Tourists heading to Italy this summer could face new restrictions

A gorgeous region of Italy has chosen to put a cap on the number of tourists able to visit. It has gone even further and also banned any new hotels and Airbnbs opening up, reports claim.

Holiday hotspot Trentino-Alto Adige, an autonomous region of Italy, has decided it's simply too full and is looking to combat over-tourism in the area with new restrictions. It's not the first place to try and solve the issue of too many visitors – Venice has created a city tax to manage the impact of mass tourism.

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Trentino-Alto Adige, in the north of the country up by the gorgeous mountains has introduced a limit on overnight visitors by capping numbers to 2019 levels. That also means that no further hotels, Airbnbs or B&Bs may open in the area unless another one shuts down.

This could keep the number of tourists stable rather than growing or pushing out locals. The region pulled in 34 million visitors in 2022 thanks to its access to the awe-inspiring Dolomite mountains, glacial lakes with bright turquoise water and striking peak views.

Its capital Bolzano and surrounding towns also pull in a huge number of holidaymakers thanks to the plentiful and cheap local wines and beers that are on offer. Of course, being in Italy means that the food is also enticing with the area being renowned for its cheeses, stuffed pasta and dumplings.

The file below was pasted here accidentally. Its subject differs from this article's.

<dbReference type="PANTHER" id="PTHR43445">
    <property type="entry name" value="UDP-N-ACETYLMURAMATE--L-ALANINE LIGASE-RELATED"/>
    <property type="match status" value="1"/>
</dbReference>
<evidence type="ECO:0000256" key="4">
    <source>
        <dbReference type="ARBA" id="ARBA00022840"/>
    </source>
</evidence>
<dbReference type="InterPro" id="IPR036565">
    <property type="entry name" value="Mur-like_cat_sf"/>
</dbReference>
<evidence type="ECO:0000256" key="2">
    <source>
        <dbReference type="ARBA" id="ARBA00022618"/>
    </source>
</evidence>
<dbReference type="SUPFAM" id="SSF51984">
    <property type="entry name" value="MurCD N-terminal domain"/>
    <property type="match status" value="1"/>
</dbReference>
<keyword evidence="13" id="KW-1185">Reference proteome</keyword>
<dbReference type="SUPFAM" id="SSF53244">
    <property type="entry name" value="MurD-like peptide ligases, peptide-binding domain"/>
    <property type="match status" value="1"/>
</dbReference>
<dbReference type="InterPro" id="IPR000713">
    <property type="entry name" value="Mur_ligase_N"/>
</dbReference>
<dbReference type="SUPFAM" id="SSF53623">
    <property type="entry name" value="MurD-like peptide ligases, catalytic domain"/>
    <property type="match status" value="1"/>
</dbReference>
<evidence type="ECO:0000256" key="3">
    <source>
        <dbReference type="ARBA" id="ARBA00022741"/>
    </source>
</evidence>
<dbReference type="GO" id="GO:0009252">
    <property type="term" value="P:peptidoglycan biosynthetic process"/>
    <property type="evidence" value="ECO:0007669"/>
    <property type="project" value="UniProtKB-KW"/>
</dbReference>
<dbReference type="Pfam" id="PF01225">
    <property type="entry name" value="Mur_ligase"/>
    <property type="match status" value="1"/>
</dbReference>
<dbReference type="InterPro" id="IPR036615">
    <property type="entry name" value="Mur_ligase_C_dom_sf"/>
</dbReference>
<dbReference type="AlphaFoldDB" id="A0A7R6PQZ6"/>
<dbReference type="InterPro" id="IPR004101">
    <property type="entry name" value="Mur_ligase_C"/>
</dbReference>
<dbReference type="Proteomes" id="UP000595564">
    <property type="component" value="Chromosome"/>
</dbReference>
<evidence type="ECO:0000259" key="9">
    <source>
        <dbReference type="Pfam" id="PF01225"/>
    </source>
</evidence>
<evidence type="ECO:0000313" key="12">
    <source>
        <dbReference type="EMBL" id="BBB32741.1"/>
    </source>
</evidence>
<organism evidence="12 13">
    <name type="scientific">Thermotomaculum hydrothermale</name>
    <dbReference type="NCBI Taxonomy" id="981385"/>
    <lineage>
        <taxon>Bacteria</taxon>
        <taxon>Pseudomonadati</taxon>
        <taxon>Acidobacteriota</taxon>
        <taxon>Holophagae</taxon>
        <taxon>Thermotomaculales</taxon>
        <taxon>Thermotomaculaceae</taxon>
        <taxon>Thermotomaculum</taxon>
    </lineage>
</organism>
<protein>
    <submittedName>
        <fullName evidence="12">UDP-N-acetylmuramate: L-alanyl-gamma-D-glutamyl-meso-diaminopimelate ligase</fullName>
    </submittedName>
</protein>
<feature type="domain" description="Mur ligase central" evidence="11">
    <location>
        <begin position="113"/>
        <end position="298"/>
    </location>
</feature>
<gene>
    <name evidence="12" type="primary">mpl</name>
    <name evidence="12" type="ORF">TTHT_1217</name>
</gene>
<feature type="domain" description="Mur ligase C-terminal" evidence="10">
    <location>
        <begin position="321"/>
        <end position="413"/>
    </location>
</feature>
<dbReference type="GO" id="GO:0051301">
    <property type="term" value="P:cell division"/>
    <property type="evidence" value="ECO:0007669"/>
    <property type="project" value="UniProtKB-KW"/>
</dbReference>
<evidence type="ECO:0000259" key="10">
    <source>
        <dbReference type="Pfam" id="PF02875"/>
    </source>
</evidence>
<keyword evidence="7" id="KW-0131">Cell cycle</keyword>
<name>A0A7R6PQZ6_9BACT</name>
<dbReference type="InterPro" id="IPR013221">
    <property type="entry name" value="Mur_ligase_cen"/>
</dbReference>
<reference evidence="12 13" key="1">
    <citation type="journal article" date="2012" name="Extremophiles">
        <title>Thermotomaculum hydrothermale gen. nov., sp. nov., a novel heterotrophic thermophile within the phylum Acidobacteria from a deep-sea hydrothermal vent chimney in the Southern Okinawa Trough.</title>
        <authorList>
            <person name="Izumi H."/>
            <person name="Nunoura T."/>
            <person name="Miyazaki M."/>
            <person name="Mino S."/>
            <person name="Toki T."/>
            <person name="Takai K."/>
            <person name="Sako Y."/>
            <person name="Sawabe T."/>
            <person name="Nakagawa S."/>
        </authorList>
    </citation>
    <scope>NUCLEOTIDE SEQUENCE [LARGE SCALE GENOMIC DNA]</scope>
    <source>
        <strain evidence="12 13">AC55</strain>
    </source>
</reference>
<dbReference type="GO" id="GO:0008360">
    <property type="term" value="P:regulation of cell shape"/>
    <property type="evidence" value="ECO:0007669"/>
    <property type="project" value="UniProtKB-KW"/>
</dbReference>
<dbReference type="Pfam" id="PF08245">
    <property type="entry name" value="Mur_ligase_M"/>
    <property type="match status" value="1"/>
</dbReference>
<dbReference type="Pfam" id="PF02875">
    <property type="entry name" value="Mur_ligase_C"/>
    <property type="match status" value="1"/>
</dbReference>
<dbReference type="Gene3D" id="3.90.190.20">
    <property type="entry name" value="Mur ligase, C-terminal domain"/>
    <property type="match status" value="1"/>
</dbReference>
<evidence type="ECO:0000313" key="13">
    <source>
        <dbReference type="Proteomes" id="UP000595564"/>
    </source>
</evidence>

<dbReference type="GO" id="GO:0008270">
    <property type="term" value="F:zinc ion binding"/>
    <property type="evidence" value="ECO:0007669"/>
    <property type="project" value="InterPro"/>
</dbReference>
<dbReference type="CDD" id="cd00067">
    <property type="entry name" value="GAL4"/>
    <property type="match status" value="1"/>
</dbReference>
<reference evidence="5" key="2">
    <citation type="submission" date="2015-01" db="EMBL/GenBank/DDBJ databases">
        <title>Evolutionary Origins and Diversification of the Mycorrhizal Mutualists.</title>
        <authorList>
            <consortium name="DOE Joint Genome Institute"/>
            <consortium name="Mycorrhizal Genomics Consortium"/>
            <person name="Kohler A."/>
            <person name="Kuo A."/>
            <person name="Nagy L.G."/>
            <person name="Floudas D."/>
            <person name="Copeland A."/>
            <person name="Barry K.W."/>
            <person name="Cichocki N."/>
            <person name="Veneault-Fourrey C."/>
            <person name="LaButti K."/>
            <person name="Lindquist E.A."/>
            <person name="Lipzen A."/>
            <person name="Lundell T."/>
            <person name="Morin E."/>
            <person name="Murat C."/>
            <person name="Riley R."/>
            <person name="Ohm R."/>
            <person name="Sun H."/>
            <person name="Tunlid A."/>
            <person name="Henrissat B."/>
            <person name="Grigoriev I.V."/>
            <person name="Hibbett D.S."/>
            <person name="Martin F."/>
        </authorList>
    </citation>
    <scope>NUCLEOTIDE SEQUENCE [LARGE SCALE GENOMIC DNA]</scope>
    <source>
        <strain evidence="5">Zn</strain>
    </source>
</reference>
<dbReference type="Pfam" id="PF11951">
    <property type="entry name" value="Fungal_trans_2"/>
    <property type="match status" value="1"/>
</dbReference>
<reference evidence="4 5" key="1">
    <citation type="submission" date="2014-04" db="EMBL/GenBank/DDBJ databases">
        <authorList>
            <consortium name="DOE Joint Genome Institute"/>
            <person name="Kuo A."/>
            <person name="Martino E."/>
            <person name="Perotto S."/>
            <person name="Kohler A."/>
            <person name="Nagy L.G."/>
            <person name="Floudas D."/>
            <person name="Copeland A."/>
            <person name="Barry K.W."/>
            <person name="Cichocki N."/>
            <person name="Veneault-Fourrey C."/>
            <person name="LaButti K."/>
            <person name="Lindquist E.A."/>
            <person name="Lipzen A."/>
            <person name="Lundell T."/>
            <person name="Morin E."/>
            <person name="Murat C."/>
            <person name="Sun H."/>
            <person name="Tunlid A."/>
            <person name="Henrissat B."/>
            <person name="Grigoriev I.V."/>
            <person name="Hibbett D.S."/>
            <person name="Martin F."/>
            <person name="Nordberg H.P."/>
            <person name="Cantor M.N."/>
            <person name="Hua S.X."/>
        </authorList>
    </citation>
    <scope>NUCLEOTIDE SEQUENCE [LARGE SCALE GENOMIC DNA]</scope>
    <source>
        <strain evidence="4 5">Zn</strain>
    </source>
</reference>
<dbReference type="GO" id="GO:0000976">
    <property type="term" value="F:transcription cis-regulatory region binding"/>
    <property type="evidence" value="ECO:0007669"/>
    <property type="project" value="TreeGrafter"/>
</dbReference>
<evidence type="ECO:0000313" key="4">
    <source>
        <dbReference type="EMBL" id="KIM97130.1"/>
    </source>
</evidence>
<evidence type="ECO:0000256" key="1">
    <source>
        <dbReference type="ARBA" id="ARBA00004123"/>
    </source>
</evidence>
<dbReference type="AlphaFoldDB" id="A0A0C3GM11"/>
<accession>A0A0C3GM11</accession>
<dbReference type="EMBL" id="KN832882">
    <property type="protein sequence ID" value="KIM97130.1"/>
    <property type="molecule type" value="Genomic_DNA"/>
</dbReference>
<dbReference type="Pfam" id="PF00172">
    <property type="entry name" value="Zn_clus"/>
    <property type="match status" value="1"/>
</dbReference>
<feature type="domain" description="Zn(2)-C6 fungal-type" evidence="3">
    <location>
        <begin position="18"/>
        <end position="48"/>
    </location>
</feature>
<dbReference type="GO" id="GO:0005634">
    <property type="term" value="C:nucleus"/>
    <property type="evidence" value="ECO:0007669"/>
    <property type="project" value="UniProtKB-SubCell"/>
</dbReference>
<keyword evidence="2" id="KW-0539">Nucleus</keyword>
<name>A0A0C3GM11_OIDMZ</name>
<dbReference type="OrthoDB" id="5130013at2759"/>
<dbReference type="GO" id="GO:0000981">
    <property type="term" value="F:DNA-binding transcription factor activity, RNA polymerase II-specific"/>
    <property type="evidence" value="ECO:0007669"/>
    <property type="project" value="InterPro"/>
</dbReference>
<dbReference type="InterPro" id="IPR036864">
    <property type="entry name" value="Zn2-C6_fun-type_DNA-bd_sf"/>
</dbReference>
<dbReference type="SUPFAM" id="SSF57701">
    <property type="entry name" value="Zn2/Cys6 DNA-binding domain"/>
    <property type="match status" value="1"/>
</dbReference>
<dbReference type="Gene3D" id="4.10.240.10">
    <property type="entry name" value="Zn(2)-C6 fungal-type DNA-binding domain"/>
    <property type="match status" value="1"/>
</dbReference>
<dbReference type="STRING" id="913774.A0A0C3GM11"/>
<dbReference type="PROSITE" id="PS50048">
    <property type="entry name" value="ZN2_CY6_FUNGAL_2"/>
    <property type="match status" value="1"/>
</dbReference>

The town is also home to Otzi the Iceman, the naturally mummified body of a local man who died around 5,200 years ago who has now immortalised once again in a museum in Bolzano. The unusual display is an incredible find for history buffs.

Other fun things to do include visiting local waterfalls, spitting the Giardini di Castel trauttmansdorff and even skiing and snowboarding. The many pretty towns include gorgeous piazzas and duomos to walk around and sip on delicious drinks in the sunshine.

Unfortunately, the many enticing tourist attractions, stunning hikes and lakes that will leave your jaw dropped means tourism is increasing rapidly. The number of beds for tourists in the area stood at 230,000 in 2019 before rising 10,000 in the following year

The number of Airbnbs in the area has increased 400% over the past five years in a sign of mounting demand from visitors.

Local tourism authorities have said the area has "reached the limit" of what it can handle.

To visit the lake you now need to register in advance – otherwise you'll need to hike to the hotspot. The idea is that this will reduce the risk of traffic jams, not to mention the number of tourists taking selfies.

Access to the nearby Alpe di Siusi – a huge meadow – has also been limited and there are plans to extend the list of restricted areas in the future.

Italy isn't the only nation with areas introducing rules to kerb the affects of tourism. Magaluf, in the Balearic Islands has created a whole host of restrictions to stop anti-social behaviour and nuisance tourism.

The former party town used to offer rooms for £35 a night and cheap drinks and club nights for tourists. But, now happy hours, pub crawls and getting rowdy in public can all incur massive fines and room rates have climbed too.

As well as this, resorts around certain parts of the islands have limited the number of drinks people are allowed – even in an all-inclusive. Guests who book the usually all-you-can-drink deals will only be able to have three alcoholic beverages with lunch and three with dinner.


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